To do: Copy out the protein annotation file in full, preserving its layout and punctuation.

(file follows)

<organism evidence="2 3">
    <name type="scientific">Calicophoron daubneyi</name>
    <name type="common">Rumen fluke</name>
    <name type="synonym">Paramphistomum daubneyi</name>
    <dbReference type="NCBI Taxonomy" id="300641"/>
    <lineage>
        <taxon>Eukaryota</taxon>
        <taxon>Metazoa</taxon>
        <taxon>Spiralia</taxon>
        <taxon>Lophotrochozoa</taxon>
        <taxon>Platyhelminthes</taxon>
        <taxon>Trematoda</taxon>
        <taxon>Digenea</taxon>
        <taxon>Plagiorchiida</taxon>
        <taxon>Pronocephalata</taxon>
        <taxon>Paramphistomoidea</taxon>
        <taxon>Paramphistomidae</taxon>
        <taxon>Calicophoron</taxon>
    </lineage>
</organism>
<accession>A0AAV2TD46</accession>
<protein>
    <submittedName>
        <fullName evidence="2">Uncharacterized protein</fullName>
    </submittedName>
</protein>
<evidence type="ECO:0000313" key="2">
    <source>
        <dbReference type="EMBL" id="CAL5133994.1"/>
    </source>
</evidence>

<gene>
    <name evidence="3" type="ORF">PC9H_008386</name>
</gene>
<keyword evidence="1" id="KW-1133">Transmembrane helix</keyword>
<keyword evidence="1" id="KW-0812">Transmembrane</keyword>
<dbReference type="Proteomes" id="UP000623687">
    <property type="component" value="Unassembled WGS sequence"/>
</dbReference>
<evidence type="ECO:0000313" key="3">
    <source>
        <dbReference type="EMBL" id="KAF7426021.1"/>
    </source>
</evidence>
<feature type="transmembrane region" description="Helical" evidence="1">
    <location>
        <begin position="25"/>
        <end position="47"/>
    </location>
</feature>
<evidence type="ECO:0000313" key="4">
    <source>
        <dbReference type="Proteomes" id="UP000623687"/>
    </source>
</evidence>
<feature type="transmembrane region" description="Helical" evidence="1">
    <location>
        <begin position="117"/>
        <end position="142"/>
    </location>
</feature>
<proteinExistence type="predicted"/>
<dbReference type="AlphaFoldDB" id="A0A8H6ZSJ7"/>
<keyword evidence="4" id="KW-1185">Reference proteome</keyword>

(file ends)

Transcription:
<organism evidence="2 3">
    <name type="scientific">Calicophoron daubneyi</name>
    <name type="common">Rumen fluke</name>
    <name type="synonym">Paramphistomum daubneyi</name>
    <dbReference type="NCBI Taxonomy" id="300641"/>
    <lineage>
        <taxon>Eukaryota</taxon>
        <taxon>Metazoa</taxon>
        <taxon>Spiralia</taxon>
        <taxon>Lophotrochozoa</taxon>
        <taxon>Platyhelminthes</taxon>
        <taxon>Trematoda</taxon>
        <taxon>Digenea</taxon>
        <taxon>Plagiorchiida</taxon>
        <taxon>Pronocephalata</taxon>
        <taxon>Paramphistomoidea</taxon>
        <taxon>Paramphistomidae</taxon>
        <taxon>Calicophoron</taxon>
    </lineage>
</organism>
<accession>A0AAV2TD46</accession>
<protein>
    <submittedName>
        <fullName evidence="2">Uncharacterized protein</fullName>
    </submittedName>
</protein>
<evidence type="ECO:0000313" key="2">
    <source>
        <dbReference type="EMBL" id="CAL5133994.1"/>
    </source>
</evidence>

<gene>
    <name evidence="3" type="ORF">PC9H_008386</name>
</gene>
<keyword evidence="1" id="KW-1133">Transmembrane helix</keyword>
<keyword evidence="1" id="KW-0812">Transmembrane</keyword>
<dbReference type="Proteomes" id="UP000623687">
    <property type="component" value="Unassembled WGS sequence"/>
</dbReference>
<evidence type="ECO:0000313" key="3">
    <source>
        <dbReference type="EMBL" id="KAF7426021.1"/>
    </source>
</evidence>
<feature type="transmembrane region" description="Helical" evidence="1">
    <location>
        <begin position="25"/>
        <end position="47"/>
    </location>
</feature>
<evidence type="ECO:0000313" key="4">
    <source>
        <dbReference type="Proteomes" id="UP000623687"/>
    </source>
</evidence>
<feature type="transmembrane region" description="Helical" evidence="1">
    <location>
        <begin position="117"/>
        <end position="142"/>
    </location>
</feature>
<proteinExistence type="predicted"/>
<dbReference type="AlphaFoldDB" id="A0A8H6ZSJ7"/>
<keyword evidence="4" id="KW-1185">Reference proteome</keyword>